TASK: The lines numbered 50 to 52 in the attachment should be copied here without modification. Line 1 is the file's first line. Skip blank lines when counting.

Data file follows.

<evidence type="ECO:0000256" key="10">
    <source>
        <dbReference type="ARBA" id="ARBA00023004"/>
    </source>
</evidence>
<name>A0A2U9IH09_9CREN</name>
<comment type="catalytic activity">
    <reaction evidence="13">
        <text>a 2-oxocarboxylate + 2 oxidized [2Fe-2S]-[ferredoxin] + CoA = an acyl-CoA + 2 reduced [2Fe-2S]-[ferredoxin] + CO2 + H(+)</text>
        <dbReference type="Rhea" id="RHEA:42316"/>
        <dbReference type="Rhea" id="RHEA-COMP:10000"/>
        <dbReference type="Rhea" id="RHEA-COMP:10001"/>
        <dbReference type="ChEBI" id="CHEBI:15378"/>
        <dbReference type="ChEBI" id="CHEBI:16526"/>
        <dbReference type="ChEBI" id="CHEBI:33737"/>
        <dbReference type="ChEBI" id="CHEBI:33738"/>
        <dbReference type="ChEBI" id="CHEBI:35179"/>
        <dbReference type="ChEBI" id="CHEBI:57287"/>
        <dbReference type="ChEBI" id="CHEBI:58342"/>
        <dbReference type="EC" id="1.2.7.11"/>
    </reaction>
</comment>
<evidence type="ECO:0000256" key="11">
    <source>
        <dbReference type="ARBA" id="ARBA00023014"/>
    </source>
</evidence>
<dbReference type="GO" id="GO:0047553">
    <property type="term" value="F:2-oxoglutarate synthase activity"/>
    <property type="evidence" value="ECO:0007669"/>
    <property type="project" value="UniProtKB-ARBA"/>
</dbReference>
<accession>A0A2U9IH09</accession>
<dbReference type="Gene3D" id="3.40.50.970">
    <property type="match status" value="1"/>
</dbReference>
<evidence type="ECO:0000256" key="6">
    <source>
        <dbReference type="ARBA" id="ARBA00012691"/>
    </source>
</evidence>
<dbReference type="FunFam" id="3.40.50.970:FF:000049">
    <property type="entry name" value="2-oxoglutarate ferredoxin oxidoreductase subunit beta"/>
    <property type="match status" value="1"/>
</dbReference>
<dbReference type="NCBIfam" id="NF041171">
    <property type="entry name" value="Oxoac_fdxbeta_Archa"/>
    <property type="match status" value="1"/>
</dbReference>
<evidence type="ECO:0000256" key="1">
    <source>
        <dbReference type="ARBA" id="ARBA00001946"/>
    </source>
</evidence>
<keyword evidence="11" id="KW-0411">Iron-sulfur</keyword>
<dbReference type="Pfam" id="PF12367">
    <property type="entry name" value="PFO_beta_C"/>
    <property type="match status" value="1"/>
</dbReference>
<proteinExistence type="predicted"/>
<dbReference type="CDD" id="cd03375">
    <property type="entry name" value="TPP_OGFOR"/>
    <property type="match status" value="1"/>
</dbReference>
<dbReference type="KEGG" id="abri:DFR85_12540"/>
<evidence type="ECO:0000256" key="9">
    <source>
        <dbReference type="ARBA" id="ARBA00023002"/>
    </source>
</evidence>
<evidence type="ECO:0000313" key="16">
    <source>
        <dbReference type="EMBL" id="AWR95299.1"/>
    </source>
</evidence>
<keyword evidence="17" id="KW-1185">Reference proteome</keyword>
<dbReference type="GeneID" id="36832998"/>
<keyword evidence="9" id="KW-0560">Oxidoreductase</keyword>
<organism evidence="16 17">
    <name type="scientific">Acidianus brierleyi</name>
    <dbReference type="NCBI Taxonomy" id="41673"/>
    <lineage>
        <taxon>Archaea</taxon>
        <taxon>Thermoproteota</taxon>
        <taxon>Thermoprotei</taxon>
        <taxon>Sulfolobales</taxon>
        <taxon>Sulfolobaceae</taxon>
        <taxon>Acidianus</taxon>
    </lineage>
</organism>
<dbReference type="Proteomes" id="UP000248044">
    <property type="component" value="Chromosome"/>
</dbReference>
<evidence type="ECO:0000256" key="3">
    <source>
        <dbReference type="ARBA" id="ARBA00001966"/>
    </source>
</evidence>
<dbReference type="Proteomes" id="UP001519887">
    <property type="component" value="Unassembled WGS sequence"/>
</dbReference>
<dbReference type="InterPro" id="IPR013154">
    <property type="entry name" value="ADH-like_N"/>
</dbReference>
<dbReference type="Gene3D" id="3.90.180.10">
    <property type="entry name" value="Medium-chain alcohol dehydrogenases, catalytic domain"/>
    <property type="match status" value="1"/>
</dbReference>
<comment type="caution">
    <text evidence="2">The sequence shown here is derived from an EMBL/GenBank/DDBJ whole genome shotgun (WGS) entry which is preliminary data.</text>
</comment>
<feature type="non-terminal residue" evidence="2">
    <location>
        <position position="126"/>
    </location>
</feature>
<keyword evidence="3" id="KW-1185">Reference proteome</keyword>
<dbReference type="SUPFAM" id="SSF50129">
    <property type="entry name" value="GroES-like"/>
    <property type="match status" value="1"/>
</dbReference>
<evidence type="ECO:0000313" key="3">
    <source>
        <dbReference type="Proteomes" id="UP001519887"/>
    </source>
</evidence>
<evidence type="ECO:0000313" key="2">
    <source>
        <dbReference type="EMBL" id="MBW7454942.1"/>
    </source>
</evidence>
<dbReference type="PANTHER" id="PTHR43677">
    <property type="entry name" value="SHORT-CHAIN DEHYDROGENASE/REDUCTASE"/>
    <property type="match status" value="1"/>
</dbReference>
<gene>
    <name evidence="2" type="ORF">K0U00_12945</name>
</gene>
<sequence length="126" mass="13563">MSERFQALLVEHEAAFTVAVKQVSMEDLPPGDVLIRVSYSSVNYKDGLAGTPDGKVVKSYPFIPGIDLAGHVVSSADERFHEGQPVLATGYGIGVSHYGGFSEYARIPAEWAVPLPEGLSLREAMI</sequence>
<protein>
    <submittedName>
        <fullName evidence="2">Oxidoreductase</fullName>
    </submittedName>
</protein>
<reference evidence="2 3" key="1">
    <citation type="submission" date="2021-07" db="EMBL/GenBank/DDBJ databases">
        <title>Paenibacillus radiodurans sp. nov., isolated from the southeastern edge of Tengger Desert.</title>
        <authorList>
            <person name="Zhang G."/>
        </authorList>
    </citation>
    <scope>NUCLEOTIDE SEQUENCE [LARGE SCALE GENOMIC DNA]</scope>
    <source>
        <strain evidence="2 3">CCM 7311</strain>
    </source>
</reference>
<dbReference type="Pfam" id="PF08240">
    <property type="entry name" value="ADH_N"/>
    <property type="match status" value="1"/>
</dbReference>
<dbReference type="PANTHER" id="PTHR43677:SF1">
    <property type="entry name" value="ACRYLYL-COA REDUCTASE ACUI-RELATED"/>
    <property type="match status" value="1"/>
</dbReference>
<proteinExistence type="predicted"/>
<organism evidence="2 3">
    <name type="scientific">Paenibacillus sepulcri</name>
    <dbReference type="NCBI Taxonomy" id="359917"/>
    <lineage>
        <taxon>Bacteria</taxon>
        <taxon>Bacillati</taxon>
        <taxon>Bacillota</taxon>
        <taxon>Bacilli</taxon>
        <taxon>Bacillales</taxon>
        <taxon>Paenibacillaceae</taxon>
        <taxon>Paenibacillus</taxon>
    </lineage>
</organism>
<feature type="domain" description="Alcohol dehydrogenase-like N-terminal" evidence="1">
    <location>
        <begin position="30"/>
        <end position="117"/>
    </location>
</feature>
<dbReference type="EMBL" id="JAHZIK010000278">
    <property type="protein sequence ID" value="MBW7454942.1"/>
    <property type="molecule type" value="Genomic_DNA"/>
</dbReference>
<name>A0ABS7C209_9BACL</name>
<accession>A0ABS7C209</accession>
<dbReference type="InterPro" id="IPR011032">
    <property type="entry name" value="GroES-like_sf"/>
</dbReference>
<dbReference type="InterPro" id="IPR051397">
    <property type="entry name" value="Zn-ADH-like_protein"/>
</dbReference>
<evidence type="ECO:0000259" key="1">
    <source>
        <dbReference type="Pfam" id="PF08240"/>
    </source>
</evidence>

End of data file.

<evidence type="ECO:0000256" key="1">
    <source>
        <dbReference type="ARBA" id="ARBA00001946"/>